ST. LOUIS — Shortage isn’t a word often associated with the U.S. corn industry, which produces millions of surplus bushels every year. But demand from the ethanol industry is helping push corn consumption above production this year, and that has some people wondering: Should we really use a crucial food source to make fuel for cars?
For corn farmers like Elmer Martin, the question is a no-brainer.
“We’re just scratching the surface of how much corn we could raise in this country, if it was profitable,” said Martin, who farms 400 acres of corn near the central Missouri town of Thompson.
Farmers like Martin say demand from a budding ethanol industry has created a situation they haven’t seen since at least 1995. Corn supplies appear tight. Prices spiked this spring and don’t show signs of dropping soon.
“This doesn’t happen often,” said Ken McCauley, a farmer and incoming president of the National Corn Growers Association. He was almost giddy in describing the outlook for a commodity that has seen its price slide steadily over the last decade.
For a corn farmer, “This really does it for you,” McCauley said with a big smile.
Not everyone is so thrilled. Energy consultant Hank Williams said a boom in new ethanol plants means that half the U.S. corn crop could go toward supplying fuel companies within five to six years.
While farmers might increase corn production, Wall Street investors could outpace them by building more ethanol infrastructure, said Williams, with Jim Jordan & Associates in Houston. That could put a pinch on food supplies while making ethanol prices vulnerable to drought or other agricultural wild cards.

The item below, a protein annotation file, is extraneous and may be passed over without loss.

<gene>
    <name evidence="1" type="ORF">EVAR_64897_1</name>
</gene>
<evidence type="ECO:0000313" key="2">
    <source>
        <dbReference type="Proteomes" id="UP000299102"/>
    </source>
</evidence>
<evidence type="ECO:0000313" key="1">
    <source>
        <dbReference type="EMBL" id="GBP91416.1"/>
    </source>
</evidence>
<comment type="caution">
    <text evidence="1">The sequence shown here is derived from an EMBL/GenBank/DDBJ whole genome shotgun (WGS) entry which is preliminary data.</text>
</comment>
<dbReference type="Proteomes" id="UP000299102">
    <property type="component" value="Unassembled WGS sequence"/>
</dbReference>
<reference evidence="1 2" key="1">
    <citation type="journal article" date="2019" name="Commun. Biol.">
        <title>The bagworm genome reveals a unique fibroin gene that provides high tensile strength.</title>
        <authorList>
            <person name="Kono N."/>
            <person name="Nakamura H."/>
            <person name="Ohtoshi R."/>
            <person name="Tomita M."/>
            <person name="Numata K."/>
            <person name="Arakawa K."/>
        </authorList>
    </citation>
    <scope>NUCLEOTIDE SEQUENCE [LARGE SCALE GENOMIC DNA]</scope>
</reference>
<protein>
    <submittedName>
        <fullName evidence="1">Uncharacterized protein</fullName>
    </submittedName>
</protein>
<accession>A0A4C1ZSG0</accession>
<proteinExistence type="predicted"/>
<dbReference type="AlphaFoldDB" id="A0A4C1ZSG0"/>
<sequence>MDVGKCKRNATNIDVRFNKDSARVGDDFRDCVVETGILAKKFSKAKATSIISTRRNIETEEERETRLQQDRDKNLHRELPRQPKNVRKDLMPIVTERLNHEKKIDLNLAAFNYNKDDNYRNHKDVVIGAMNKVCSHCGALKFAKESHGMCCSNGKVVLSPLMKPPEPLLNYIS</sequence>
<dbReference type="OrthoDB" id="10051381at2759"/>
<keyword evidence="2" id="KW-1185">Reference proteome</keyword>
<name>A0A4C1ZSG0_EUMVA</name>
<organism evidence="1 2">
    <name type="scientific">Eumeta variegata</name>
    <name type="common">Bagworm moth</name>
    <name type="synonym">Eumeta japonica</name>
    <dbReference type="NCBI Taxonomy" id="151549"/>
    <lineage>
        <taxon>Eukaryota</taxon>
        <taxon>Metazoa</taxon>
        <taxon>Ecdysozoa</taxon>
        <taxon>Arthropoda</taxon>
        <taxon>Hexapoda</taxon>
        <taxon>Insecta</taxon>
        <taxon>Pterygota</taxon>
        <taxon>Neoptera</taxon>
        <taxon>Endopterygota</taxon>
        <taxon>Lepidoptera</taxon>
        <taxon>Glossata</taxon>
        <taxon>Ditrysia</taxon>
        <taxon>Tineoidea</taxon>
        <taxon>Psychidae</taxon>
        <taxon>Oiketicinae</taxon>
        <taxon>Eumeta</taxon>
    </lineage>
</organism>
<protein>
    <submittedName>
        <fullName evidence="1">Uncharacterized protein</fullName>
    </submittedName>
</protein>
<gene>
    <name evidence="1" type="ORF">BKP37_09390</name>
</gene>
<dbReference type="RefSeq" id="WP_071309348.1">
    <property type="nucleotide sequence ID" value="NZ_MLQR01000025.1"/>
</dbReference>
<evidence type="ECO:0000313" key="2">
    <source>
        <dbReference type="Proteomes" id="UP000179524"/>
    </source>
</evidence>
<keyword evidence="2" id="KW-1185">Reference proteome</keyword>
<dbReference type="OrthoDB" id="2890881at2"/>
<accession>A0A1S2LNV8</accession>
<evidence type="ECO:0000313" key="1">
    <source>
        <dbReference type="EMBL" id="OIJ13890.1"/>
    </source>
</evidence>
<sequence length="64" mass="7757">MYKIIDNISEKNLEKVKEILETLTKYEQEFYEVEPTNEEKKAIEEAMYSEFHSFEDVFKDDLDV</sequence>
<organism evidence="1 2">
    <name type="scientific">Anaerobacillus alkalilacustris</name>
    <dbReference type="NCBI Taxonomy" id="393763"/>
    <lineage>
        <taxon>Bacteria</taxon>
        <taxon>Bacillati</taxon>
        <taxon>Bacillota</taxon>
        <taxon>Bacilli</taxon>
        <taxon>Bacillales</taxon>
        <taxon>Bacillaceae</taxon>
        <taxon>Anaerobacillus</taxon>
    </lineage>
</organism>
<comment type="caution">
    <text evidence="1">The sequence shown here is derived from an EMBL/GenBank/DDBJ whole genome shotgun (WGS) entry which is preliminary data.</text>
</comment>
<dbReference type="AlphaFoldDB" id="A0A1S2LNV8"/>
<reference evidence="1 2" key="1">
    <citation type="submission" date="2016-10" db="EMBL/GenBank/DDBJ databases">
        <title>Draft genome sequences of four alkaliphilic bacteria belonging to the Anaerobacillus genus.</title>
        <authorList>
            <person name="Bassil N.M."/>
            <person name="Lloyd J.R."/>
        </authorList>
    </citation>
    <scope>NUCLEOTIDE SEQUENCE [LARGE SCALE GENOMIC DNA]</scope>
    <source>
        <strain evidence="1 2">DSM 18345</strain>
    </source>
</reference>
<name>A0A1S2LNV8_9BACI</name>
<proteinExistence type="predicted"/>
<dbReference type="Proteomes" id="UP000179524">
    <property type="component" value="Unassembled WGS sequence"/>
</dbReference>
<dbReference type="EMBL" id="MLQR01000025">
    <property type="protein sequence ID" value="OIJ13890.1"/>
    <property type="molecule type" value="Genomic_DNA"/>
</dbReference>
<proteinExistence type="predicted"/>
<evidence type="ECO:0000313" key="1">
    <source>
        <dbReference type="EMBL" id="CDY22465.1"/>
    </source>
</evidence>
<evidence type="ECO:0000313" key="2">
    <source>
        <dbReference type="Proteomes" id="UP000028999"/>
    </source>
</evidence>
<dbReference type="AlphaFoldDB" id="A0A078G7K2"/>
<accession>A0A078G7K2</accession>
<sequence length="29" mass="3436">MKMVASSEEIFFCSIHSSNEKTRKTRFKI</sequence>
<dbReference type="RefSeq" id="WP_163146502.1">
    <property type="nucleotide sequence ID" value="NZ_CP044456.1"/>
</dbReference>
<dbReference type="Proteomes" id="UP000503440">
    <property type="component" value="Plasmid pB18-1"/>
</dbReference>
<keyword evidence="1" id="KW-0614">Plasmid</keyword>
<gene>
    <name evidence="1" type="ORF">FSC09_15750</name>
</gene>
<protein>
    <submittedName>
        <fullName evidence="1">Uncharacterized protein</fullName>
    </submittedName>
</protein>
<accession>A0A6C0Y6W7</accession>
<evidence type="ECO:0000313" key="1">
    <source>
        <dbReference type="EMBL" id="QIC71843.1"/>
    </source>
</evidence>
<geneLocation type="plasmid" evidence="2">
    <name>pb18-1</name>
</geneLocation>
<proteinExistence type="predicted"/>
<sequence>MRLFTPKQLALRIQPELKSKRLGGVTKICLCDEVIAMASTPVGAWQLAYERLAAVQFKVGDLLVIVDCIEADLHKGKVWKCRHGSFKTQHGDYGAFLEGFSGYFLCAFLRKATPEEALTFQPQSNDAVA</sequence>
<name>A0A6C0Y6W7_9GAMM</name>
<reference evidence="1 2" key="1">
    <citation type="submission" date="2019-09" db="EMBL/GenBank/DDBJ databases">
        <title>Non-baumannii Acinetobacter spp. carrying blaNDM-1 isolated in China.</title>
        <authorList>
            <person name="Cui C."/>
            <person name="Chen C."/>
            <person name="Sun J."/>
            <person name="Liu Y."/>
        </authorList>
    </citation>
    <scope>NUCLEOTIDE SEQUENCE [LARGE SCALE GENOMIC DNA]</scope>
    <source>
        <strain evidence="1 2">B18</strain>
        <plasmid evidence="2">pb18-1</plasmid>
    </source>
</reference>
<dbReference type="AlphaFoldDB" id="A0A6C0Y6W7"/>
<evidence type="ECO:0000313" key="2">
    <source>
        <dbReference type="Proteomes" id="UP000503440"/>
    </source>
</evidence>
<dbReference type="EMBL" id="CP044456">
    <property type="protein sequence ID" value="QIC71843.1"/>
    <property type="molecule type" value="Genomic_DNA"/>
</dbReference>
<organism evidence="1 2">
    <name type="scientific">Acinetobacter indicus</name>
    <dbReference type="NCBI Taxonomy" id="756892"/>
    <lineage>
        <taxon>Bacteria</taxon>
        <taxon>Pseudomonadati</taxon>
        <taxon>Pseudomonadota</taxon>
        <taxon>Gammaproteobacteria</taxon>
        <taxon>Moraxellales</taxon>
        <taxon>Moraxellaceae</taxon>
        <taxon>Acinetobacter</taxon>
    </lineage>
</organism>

Rick Tolman disagrees.
The chief executive officer of the corn growers association said higher corn prices will spur farmers to plant more corn. They can easily do that by switching acres of soybeans, sorghum or other crops to corn production, he said.
“This whole scenario is going to make more production and more (corn) acreage out there,” Tolman said.
Corn prices have made solid gains this year.
During the winter, when farmers like Martin were deciding which crops to plant, corn prices were hovering around $2 a bushel. On Tuesday, corn futures for July were trading over $2.55 a bushel on the Chicago Board of Trade.
Tolman said the price jump boils down to simple supply and demand. Corn farmers are expected to grow about 10.7 billion bushels of corn during the current season, while total consumption is expected to hit about 11.5 billion bushels, according to figures from The ProExporter Network research firm based in Olathe, Kan.
This doesn’t mean there will be a corn shortage. Farmers produced a surplus of 2.6 billion bushels last year that will cover the production shortfall. There has been a surplus every year since at least 1975, according to ProExporter. The firm predicts there will be surpluses annually through at least 2016.
In spite of the surpluses, ProExporter predicts corn prices will steadily increase over the next decade, but won’t go higher than a yearly average of $2.84 a bushel.
As a globally traded commodity, corn has a long history of boom and bust prices. Tolman said there’s a predictable pattern — prices are high one year and too much corn gets planted the next. Prices drop, and farmers find themselves back at square one.
But federal guidelines for fuel production will help keep corn prices stable, Tolman said. The 2005 Energy Policy Act requires the U.S. to use 7 billion gallons of renewable fuels by 2012, including ethanol and other fuels like biodiesel.
“Our demand is going to go up every year — we know it,” Tolman said.
For that reason, Tolman said the corn growers association will continue to support growth of ethanol use, which has delivered price increases for corn farmers for the first time since 1995, when a drought pushed prices as high as $5 a bushel.
That’s good news for farmers, but it isn’t exactly a bonanza.
Martin, for example, isn’t elated with recent price jumps that put corn at $2.50 a bushel. That’s how much it costs to simply buy, plant and fertilize the crop, he said. Rising oil prices have made gasoline more expensive, but have also made petroleum-based fertilizer more costly.
“It’s just a dollar too cheap. The corn needs to be three dollars and a half to make money,” he said.